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Free speech advocates: this is not the droid you’re looking for

I am in something of an unusual position, being an outspoken crusader both for human rights and for free speech. It crops up in my discussions of hate speech as a free speech issue again and again. The reason why I say my position is somewhat unique is that usually those who defend absolute speech rights ally themselves on the side of anti-gay, racist and/or sexist bigots. Their position tends to be “I shouldn’t be punished for saying hateful things.” My position is a bit more nuanced – I think that the definition of ‘hate’ is imprecise, and that while we should take note of it, it is far too tempting for the state to abuse the power to criminalize unpopular speech.

A recent court case has free speech advocates salivating like starving wolves in front of a fresh kill:

A comedian who was fined by the BC Human Rights Tribunal after a confrontation with a lesbian couple at a Vancouver restaurant is appealing the decision, arguing the province’s human rights legislation shouldn’t apply to stand-up comics. The tribunal ruled in favour of Lorna Pardy, a gay woman who testified that Guy Earle shouted gay slurs and other insults at her and her girlfriend from both on and off the stage during a comedy show in 2007. Earle and the restaurant were ordered to pay a total of $22,500 in compensation.

Human Rights Tribunals are the bane of the bigoted set. They are intended to find a way to balance respect for human rights with civil liberties, and are empowered to levy fines against people found guilty of discriminating, propagating hatred, or otherwise violating people’s charter rights in ways that aren’t expressly criminal. While they are an imperfect tool, they represent an attempt to uphold the rights of individuals to live free of persecution and hatred.

The reason why my fellow unrestricted speech advocates are so hot about this particular case is because on the surface, it reads like the story of a comedian who made some off-colour comments about lesbians in the context of a comedy performance, and who was subsequently brought up on charges by some overly-sensitive bleeding heart liberal lesbos in the audience who can’t take a joke. ‘Political correctness gone mad!’ has been the cry. ‘How can we allow these Tribunals to bulldoze over the rights of performers to make jokes? Can we only tell knock-knock jokes from now on?’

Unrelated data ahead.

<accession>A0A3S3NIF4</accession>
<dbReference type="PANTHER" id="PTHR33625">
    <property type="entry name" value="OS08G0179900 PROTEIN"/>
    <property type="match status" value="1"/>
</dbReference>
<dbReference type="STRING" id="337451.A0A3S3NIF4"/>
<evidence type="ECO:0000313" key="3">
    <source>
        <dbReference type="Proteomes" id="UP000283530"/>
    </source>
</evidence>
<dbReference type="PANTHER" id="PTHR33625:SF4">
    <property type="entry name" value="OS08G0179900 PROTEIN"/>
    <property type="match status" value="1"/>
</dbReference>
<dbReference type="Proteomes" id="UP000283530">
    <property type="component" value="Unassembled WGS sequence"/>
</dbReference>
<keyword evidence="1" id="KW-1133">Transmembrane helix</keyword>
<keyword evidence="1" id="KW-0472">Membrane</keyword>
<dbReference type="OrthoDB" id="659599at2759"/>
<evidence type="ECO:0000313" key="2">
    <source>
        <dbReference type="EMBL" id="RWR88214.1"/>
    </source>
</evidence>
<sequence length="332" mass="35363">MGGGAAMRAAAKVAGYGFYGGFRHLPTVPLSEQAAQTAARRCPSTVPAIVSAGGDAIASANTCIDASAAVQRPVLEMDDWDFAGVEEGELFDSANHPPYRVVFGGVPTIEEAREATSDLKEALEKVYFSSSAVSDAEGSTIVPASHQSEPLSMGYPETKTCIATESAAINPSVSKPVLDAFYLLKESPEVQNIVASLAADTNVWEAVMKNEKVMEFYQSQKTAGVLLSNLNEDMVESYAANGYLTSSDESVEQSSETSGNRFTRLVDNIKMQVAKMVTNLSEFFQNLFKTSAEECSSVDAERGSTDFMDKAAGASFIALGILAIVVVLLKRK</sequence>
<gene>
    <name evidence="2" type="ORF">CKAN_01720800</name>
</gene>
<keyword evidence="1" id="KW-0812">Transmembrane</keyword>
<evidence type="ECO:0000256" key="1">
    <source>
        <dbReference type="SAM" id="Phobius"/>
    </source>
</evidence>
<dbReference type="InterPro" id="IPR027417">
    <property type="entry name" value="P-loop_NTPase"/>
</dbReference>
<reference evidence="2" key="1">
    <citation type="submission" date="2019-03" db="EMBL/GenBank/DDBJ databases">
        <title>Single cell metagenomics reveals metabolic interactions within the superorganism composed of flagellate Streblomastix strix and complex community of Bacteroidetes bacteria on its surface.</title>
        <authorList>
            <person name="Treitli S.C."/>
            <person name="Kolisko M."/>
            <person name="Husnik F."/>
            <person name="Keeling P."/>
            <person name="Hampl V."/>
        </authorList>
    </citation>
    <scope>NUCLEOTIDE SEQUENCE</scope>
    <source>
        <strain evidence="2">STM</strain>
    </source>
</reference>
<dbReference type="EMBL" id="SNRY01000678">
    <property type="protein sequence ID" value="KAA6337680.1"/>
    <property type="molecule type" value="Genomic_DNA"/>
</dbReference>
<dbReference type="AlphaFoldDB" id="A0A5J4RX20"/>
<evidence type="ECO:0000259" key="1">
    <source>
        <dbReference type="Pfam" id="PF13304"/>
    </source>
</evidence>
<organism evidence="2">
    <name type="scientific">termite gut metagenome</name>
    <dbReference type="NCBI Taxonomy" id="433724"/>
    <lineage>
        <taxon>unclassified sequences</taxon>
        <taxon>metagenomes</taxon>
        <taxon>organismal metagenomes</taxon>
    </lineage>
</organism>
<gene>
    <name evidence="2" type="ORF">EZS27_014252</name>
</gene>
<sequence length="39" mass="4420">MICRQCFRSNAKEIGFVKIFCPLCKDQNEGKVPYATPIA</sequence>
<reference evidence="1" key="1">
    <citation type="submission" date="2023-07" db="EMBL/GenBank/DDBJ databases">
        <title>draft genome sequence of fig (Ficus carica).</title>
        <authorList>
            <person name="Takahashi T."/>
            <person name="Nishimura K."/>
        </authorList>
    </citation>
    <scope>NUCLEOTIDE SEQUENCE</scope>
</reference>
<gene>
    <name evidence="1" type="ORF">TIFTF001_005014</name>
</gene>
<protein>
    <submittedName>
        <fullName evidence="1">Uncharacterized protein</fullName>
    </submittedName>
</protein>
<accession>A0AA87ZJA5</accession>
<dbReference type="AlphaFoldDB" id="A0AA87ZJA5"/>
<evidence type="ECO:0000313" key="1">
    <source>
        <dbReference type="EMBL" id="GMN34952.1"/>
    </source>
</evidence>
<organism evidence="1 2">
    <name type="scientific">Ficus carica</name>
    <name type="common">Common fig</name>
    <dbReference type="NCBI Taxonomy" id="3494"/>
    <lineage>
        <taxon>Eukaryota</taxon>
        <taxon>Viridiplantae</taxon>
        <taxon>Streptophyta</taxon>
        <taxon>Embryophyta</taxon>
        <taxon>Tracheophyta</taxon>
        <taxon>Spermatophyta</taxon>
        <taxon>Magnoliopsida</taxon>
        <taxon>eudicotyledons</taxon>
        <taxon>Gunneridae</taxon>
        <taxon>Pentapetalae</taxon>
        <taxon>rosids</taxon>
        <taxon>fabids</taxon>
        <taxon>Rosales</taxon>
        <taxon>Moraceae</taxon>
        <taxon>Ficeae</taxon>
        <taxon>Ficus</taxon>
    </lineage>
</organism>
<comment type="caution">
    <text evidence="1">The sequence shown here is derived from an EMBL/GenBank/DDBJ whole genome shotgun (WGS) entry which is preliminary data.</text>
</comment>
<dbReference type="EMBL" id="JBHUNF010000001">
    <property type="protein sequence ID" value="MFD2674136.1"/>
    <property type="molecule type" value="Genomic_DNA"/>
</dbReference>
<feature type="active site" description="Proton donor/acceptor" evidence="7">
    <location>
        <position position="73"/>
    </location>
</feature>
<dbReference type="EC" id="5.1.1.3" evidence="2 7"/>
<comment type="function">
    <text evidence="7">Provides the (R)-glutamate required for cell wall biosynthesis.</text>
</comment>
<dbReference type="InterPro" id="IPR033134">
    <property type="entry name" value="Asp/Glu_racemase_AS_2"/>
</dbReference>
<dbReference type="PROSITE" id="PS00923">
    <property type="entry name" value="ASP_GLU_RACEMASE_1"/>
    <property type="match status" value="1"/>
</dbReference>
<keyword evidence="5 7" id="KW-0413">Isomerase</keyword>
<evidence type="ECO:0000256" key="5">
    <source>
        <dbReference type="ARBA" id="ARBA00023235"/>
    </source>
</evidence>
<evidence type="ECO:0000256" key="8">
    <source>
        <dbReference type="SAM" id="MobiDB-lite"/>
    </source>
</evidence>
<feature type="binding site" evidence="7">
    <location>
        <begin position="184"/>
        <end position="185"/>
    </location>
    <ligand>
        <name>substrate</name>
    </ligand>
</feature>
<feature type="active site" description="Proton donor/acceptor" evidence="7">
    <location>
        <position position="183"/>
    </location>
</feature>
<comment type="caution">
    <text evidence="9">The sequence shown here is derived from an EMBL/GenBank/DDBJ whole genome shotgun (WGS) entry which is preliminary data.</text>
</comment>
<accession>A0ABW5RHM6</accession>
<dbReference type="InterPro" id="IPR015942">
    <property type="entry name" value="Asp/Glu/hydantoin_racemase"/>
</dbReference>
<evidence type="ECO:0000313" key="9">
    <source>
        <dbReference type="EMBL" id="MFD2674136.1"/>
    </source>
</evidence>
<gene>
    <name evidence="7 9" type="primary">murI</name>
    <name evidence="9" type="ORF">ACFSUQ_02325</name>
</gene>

Hey guys, ‘Knock, knock”

Who’s there?

A maniac that went on a hatred-fueled tirade against two women in the audience that went well beyond the boundaries of his act. A maniac that went on to bodily assault those women when they tried to stand up for themselves. A maniac that completely lost his cool and continued to berate them after his stage show had finished.

Yeah, not so funny a joke now, is it?

If the case had merely been an echo of Michael Richards’ racist tirade against black people, or Tracey Morgan’s recent statement where he said he would stab his son to death if he (the son) came out as gay, then I’d be decrying this decision right along with the rest of my fellow speech defenders. This isn’t that, though. This is the case of a guy who wasn’t content to simply humiliate a pair of women who he claimed were heckling him (this is disputed by the women, who say he began harassing them for the arch-crime of kissing each other), but went on a rampage against them even after he was off stage.

My fellow speechies are holding Mr. Earle up as an example of the overreach of the Tribunal process, but if anything it shows that there are times where clearly some kind of intervention is needed. What occurred at the restaurant was far beyond what one would consider reasonable fare for a comedy show, where the abuse begins and ends on stage. Guy Earle is not the victim of an oversensitive system that bends to every errant whine from a minority group – he’s the perpetrator of a shocking and unacceptable verbal assault that crossed the line from joke to serious when he put down the microphone.

I am not sure what mental deficiency it is that makes my colleagues unable to understand nuance and irony, but it has them hitching their wagon to a horse that isn’t so much dead as it is running in the opposite direction they want to go. If the battle is indeed to bring the free speech argument into the public consciousness – to sell the idea of unrestricted free speech rights to the marketplace of ideas then they’ve picked a real stinker of a human being to make their/our case on.

That being said, if this were a simple free speech issue, I’d side with Mr. Earle in a heartbeat, no matter how despicable a human being I might think he is. What he said on stage may have been defensible speech, but the extent to which he allowed it to go is indefensible conduct. Speech, no matter how hateful, is crucial to the conduct of our society – parasites like Guy Earle undermine the very idea of free speech.

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Comments

  1. Curt says